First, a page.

The antidote to this dysfunction is local engagement, part of which includes parent involvement.  Volunteering at school, or conferencing with the teachers may be part of this, but other forms and patterns of local participation matter just as much or more.  

Robinson and Harris are correct that government programs intended to stimulate parent engagement amount to little, but, again, for different reasons than they posit.  Local activity must arise from the natural, and informal, impulses of the participants, not from a government mandate or program.
What does this local involvement look like?  Story nights--coordinated by parents and teachers, in which students present their work; parent engagement in discussion about curriculum adoption (which requires an administrative culture open to this); volunteerism to support students in need, not just one’s own children; annual student-led conferences with parents and teachers, or anything that causes parents, staff and students to work together are all examples of the collaborative and relational work that makes for more effective functioning of a school as organization.  When this kind of engagement happens, tasks get done, trust increases, and relationships grow better and richer.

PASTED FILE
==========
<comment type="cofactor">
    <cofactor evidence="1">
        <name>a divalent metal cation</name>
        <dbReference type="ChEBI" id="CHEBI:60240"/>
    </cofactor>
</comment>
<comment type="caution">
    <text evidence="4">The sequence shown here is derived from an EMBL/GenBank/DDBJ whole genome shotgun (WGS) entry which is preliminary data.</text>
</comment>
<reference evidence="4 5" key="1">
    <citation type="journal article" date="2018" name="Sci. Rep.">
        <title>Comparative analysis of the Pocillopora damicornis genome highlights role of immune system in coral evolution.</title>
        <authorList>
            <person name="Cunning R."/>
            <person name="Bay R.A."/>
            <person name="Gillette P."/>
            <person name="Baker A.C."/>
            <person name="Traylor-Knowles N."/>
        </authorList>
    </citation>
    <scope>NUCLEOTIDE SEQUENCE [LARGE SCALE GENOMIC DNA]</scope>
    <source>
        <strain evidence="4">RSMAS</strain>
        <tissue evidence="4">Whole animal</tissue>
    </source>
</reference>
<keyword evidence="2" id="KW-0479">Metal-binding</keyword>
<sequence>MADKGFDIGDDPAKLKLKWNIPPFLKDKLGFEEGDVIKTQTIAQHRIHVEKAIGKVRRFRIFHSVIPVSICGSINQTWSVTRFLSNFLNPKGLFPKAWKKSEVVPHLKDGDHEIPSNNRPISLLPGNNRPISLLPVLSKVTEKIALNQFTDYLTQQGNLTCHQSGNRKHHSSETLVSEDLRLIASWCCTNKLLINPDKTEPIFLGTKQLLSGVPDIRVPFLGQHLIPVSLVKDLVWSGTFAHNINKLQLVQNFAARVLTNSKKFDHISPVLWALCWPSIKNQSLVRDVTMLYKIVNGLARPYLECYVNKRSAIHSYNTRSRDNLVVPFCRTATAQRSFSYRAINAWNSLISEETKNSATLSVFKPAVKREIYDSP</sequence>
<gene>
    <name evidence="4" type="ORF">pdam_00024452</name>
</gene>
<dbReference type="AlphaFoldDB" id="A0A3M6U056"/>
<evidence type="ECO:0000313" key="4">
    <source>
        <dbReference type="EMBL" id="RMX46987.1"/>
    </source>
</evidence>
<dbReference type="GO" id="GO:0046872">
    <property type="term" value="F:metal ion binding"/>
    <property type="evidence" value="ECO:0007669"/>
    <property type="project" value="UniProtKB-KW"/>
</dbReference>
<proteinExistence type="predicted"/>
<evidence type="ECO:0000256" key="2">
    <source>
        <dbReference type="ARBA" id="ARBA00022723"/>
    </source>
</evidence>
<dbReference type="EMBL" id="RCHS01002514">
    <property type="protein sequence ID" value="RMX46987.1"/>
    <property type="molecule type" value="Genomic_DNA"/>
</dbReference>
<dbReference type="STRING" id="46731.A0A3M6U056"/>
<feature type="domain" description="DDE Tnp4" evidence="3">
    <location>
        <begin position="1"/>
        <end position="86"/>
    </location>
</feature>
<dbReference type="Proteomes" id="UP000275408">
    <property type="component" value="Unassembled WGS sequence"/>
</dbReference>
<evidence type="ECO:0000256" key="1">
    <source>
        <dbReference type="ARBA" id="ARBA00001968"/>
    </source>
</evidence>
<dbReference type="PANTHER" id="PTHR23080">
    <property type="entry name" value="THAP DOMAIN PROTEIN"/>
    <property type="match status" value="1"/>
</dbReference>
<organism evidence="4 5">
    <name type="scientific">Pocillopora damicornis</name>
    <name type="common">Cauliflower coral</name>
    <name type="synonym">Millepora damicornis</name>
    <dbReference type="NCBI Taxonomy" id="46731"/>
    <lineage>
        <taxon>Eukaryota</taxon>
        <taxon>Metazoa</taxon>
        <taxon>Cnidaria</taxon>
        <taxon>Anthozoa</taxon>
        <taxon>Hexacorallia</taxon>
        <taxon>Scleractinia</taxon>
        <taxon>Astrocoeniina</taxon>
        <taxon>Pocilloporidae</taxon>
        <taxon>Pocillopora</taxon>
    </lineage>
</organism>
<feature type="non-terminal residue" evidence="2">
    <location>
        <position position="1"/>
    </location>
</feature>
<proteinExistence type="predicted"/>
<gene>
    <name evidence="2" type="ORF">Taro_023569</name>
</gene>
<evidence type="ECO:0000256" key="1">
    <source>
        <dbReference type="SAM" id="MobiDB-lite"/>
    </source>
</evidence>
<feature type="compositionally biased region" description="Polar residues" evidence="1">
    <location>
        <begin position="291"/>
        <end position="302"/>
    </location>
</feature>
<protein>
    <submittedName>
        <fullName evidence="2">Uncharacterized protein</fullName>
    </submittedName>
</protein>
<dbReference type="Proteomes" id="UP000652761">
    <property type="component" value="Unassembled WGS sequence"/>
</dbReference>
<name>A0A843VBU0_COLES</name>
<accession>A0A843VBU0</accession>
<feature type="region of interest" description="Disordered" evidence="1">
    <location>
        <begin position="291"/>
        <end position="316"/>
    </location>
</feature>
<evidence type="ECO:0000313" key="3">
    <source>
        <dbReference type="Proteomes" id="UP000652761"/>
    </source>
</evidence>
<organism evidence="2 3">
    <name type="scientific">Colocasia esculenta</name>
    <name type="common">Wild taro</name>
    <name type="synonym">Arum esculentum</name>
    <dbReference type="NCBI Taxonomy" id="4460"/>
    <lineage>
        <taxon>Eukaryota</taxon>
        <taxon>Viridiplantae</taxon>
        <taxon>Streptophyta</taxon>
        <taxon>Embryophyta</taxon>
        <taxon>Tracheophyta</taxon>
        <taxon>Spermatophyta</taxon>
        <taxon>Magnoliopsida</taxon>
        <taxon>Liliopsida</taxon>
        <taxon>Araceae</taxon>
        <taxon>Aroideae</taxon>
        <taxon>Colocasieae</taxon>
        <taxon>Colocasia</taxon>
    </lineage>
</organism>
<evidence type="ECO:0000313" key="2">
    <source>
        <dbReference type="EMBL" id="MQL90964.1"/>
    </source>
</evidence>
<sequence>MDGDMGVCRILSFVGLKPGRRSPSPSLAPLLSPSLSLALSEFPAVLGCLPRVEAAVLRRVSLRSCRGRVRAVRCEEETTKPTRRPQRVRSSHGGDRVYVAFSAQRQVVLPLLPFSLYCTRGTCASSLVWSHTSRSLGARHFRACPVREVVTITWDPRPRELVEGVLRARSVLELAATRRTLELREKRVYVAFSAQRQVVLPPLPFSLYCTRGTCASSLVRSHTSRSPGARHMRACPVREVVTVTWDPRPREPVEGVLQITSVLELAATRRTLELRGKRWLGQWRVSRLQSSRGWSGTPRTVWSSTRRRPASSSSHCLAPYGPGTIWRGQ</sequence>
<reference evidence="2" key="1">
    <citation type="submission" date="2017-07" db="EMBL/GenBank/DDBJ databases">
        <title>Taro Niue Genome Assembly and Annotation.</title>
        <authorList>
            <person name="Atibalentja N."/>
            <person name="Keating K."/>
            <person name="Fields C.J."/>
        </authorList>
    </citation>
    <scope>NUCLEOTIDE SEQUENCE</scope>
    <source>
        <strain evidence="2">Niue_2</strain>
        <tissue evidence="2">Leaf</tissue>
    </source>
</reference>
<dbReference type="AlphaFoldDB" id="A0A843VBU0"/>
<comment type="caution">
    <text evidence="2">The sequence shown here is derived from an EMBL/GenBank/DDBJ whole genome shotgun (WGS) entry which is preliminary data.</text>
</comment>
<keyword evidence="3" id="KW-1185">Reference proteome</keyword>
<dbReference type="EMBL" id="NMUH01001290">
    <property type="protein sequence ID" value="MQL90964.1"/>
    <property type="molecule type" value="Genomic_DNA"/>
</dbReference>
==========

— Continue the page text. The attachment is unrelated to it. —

Teaching and learning, after all, are about relationships.  Engaged collaborative parent involvement is a relational tonic for the souls (of teachers, administrators, parents and students) wearied by the bureaucratic reality of school.
Oh yeah, you can get more on this by clicking those links over to the right...The Normal Accident Theory of Education stuff.